Royal recognition for global impact

April 16th, 2012

Academics from Nottingham met Her Majesty the Queen and the Duke of Edinburgh to receive the highest royal honour for university research.

Staff and students visited Buckingham Palace to receive a Queen’s Anniversary Prize for Higher and Further Education, the most prestigious national recognition for UK universities.

The biennial award scheme is part of the UK’s honours system, celebrating excellence, innovation, and impact in the UK’s higher and further education sector. It celebrates winners’ outstanding work which is making a real, practical impact for the benefit of human progress.

The University is home to one of the largest communities of plant, crop, animal and food science experts in the UK.  It won the honour for its cutting-edge research to help feed the world’s growing population, encompassing everything from growing more crops with less fertiliser, to improving the nutrition, safety and taste of food on our plates.

Worldwide, around 1bn people are hungry and nearly 200m children are severely malnourished. With the population expected to increase from 7bn to 9bn by 2050, coupled with climate change, the challenge of feeding the world has never been more pressing.

Professor David Greenaway, Vice-Chancellor, received the prize from Her Majesty the Queen.

He said: “We are extremely honoured and proud to have received this award for our work in the area of global food security. It recognises the important contribution the University is making to this vital area of research at our UK and Malaysia campuses.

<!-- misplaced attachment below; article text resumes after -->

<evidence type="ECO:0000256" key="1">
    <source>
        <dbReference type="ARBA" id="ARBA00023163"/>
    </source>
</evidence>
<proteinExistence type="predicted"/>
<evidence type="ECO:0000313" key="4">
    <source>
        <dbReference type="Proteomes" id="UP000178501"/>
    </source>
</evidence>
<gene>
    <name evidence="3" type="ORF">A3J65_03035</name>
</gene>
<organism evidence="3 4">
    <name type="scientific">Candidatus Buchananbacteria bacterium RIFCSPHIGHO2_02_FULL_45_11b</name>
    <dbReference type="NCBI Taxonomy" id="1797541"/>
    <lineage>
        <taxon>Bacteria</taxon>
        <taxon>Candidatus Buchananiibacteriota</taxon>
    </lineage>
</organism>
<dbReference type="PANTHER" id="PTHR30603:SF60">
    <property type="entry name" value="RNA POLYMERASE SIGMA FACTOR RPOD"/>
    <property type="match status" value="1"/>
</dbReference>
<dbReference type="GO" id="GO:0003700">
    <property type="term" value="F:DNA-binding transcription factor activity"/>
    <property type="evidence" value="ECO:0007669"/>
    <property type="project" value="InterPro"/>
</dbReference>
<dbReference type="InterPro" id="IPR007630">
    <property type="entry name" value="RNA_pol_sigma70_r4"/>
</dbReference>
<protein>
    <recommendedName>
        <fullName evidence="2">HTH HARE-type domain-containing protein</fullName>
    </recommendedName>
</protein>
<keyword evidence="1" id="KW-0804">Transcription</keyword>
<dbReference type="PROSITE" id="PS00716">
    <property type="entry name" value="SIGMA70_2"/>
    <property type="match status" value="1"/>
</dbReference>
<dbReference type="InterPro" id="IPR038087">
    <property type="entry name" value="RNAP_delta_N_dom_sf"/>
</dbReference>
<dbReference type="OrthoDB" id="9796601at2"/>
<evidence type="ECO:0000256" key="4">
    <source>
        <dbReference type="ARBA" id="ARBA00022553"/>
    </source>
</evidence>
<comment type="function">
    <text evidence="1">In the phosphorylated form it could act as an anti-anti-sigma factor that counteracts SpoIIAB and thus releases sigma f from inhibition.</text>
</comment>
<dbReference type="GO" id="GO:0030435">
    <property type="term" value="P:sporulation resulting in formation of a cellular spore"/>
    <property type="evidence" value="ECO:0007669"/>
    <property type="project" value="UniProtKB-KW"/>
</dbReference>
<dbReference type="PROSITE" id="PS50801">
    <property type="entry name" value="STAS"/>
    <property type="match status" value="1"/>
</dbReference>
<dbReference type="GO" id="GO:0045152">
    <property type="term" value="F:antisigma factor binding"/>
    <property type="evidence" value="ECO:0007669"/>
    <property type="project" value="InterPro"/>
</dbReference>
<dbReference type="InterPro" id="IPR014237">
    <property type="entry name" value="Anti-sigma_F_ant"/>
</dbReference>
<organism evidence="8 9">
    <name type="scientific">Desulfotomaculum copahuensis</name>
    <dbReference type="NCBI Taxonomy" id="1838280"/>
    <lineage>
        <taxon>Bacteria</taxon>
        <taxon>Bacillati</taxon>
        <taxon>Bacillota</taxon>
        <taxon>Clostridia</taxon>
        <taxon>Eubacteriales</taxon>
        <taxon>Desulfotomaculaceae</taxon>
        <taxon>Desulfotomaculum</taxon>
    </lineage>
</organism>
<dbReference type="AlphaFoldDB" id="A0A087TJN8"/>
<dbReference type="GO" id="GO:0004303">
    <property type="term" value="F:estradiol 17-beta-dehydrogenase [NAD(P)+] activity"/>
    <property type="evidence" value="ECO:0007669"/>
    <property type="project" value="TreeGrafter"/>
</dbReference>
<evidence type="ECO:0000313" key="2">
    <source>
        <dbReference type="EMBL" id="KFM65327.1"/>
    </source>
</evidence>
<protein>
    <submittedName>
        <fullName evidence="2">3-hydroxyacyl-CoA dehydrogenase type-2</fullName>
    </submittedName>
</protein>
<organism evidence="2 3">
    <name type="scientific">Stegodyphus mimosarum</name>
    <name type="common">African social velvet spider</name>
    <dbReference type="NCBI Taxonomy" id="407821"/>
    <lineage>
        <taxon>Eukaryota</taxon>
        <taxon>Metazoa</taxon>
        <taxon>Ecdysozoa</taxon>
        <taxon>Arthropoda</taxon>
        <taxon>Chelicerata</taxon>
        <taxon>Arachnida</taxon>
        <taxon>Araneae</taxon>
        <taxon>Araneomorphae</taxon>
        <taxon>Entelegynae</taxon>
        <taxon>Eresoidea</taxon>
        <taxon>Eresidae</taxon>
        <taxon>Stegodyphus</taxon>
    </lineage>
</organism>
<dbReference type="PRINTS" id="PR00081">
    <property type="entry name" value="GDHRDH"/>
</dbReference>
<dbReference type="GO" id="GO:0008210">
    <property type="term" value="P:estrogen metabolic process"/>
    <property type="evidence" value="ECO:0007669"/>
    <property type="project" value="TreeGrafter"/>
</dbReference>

“It also acknowledges the significant input of our staff and research students in furthering understanding in this field and driving forward new initiatives.”

Professor Greenaway was joined by Professor Yang Fujia, Chancellor of the University, and senior academics involved in global food security research: Professor Jerry Roberts, Professor Katherine Smart and Professor Sayed Azam-Ali. Five postgraduate students were also invited to the Palace reception.

Prof Roberts, academic lead of the University’s Global Food Security Priority Group and Dean of the Graduate School, said: “Staff at the University have been training agricultural scientists from across the world for over a century. Our internationally acclaimed research is focused on the provision of a safe and secure supply of nutritious food and this task will become even more acute over the coming years.

“The recognition of our work with the award of a Queen’s Anniversary Prize provides the perfect incentive to meet and overcome the challenges of the next decade.”

Prize-winning institutions can use the Prizes logo for four years, as a hallmark of excellence.

Prof Katherine Smart, head of the School of Biosciences, said: “The award of a Queen’s Anniversary Prize is an enormous honour for the University and our School of Biosciences in particular. Our scientists within the School are immensely talented and this award recognises their outstanding achievements in research. Global food security is critically important for present and future generations, and The University of Nottingham is perfectly placed to meet some of the key scientific challenges that this issue raises.”

The Queen’s Award summary includes the following:

“The University is widely recognised for its strong contribution to sustainable agricultural production within the UK and internationally, embracing academic excellence and practical farming… The work is both strategic and of practical benefit to the farming industry and society in general.”

Global food security is one of the University’s priorities in research — key areas of critical mass in which a combination of expertise and investment are having real impact, using the expertise of many different academics including scientists, engineers and social scientists.

It is also a key project within the University’s new appeal, Impact: The Nottingham Campaign, which is delivering the University’s vision to change lives, tackle global issues and shape the future.


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